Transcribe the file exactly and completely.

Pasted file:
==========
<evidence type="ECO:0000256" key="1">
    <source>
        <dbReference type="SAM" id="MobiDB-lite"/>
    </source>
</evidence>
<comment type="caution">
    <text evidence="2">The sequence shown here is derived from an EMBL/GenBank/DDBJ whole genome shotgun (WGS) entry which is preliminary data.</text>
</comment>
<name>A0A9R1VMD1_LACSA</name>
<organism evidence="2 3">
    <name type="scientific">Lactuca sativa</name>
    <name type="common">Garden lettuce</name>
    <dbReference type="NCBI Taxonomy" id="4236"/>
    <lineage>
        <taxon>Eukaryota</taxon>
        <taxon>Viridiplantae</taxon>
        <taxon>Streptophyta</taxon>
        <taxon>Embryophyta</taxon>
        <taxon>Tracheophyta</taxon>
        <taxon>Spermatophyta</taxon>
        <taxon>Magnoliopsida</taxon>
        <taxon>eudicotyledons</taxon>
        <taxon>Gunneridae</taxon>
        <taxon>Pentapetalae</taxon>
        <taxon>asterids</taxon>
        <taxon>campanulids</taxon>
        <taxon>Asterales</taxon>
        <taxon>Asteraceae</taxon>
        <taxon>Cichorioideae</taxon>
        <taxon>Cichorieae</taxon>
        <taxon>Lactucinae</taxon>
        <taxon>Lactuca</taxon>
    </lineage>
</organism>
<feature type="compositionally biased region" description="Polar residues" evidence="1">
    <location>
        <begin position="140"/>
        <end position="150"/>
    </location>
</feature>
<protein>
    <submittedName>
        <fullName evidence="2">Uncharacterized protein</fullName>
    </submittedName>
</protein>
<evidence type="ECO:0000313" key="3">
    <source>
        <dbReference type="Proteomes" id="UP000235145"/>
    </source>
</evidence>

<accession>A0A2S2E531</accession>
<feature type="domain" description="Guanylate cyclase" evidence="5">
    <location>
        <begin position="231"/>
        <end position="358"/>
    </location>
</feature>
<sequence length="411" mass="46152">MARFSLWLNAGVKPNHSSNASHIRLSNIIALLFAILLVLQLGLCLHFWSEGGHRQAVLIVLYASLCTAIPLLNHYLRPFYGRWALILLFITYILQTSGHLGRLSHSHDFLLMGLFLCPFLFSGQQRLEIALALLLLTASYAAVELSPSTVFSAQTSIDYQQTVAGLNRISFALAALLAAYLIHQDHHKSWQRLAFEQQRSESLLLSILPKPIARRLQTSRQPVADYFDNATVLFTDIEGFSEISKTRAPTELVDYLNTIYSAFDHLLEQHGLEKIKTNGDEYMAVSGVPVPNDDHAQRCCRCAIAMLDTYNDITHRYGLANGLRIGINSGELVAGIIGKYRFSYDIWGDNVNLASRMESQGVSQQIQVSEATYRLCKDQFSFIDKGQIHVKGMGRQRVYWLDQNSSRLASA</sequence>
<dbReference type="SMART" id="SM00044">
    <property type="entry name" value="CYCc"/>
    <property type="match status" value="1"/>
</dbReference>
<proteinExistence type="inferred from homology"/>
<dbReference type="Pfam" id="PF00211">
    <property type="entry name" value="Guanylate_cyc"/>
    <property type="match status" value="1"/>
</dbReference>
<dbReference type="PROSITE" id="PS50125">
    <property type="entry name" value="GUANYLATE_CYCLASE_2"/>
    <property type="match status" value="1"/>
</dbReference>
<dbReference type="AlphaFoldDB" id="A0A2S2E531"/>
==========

<evidence type="ECO:0000256" key="1">
    <source>
        <dbReference type="SAM" id="MobiDB-lite"/>
    </source>
</evidence>
<comment type="caution">
    <text evidence="2">The sequence shown here is derived from an EMBL/GenBank/DDBJ whole genome shotgun (WGS) entry which is preliminary data.</text>
</comment>
<name>A0A9R1VMD1_LACSA</name>
<organism evidence="2 3">
    <name type="scientific">Lactuca sativa</name>
    <name type="common">Garden lettuce</name>
    <dbReference type="NCBI Taxonomy" id="4236"/>
    <lineage>
        <taxon>Eukaryota</taxon>
        <taxon>Viridiplantae</taxon>
        <taxon>Streptophyta</taxon>
        <taxon>Embryophyta</taxon>
        <taxon>Tracheophyta</taxon>
        <taxon>Spermatophyta</taxon>
        <taxon>Magnoliopsida</taxon>
        <taxon>eudicotyledons</taxon>
        <taxon>Gunneridae</taxon>
        <taxon>Pentapetalae</taxon>
        <taxon>asterids</taxon>
        <taxon>campanulids</taxon>
        <taxon>Asterales</taxon>
        <taxon>Asteraceae</taxon>
        <taxon>Cichorioideae</taxon>
        <taxon>Cichorieae</taxon>
        <taxon>Lactucinae</taxon>
        <taxon>Lactuca</taxon>
    </lineage>
</organism>
<feature type="compositionally biased region" description="Polar residues" evidence="1">
    <location>
        <begin position="140"/>
        <end position="150"/>
    </location>
</feature>
<protein>
    <submittedName>
        <fullName evidence="2">Uncharacterized protein</fullName>
    </submittedName>
</protein>
<evidence type="ECO:0000313" key="3">
    <source>
        <dbReference type="Proteomes" id="UP000235145"/>
    </source>
</evidence>

<accession>A0A2S2E531</accession>
<feature type="domain" description="Guanylate cyclase" evidence="5">
    <location>
        <begin position="231"/>
        <end position="358"/>
    </location>
</feature>
<sequence length="411" mass="46152">MARFSLWLNAGVKPNHSSNASHIRLSNIIALLFAILLVLQLGLCLHFWSEGGHRQAVLIVLYASLCTAIPLLNHYLRPFYGRWALILLFITYILQTSGHLGRLSHSHDFLLMGLFLCPFLFSGQQRLEIALALLLLTASYAAVELSPSTVFSAQTSIDYQQTVAGLNRISFALAALLAAYLIHQDHHKSWQRLAFEQQRSESLLLSILPKPIARRLQTSRQPVADYFDNATVLFTDIEGFSEISKTRAPTELVDYLNTIYSAFDHLLEQHGLEKIKTNGDEYMAVSGVPVPNDDHAQRCCRCAIAMLDTYNDITHRYGLANGLRIGINSGELVAGIIGKYRFSYDIWGDNVNLASRMESQGVSQQIQVSEATYRLCKDQFSFIDKGQIHVKGMGRQRVYWLDQNSSRLASA</sequence>
<dbReference type="SMART" id="SM00044">
    <property type="entry name" value="CYCc"/>
    <property type="match status" value="1"/>
</dbReference>
<proteinExistence type="inferred from homology"/>
<dbReference type="Pfam" id="PF00211">
    <property type="entry name" value="Guanylate_cyc"/>
    <property type="match status" value="1"/>
</dbReference>
<dbReference type="PROSITE" id="PS50125">
    <property type="entry name" value="GUANYLATE_CYCLASE_2"/>
    <property type="match status" value="1"/>
</dbReference>
<dbReference type="AlphaFoldDB" id="A0A2S2E531"/>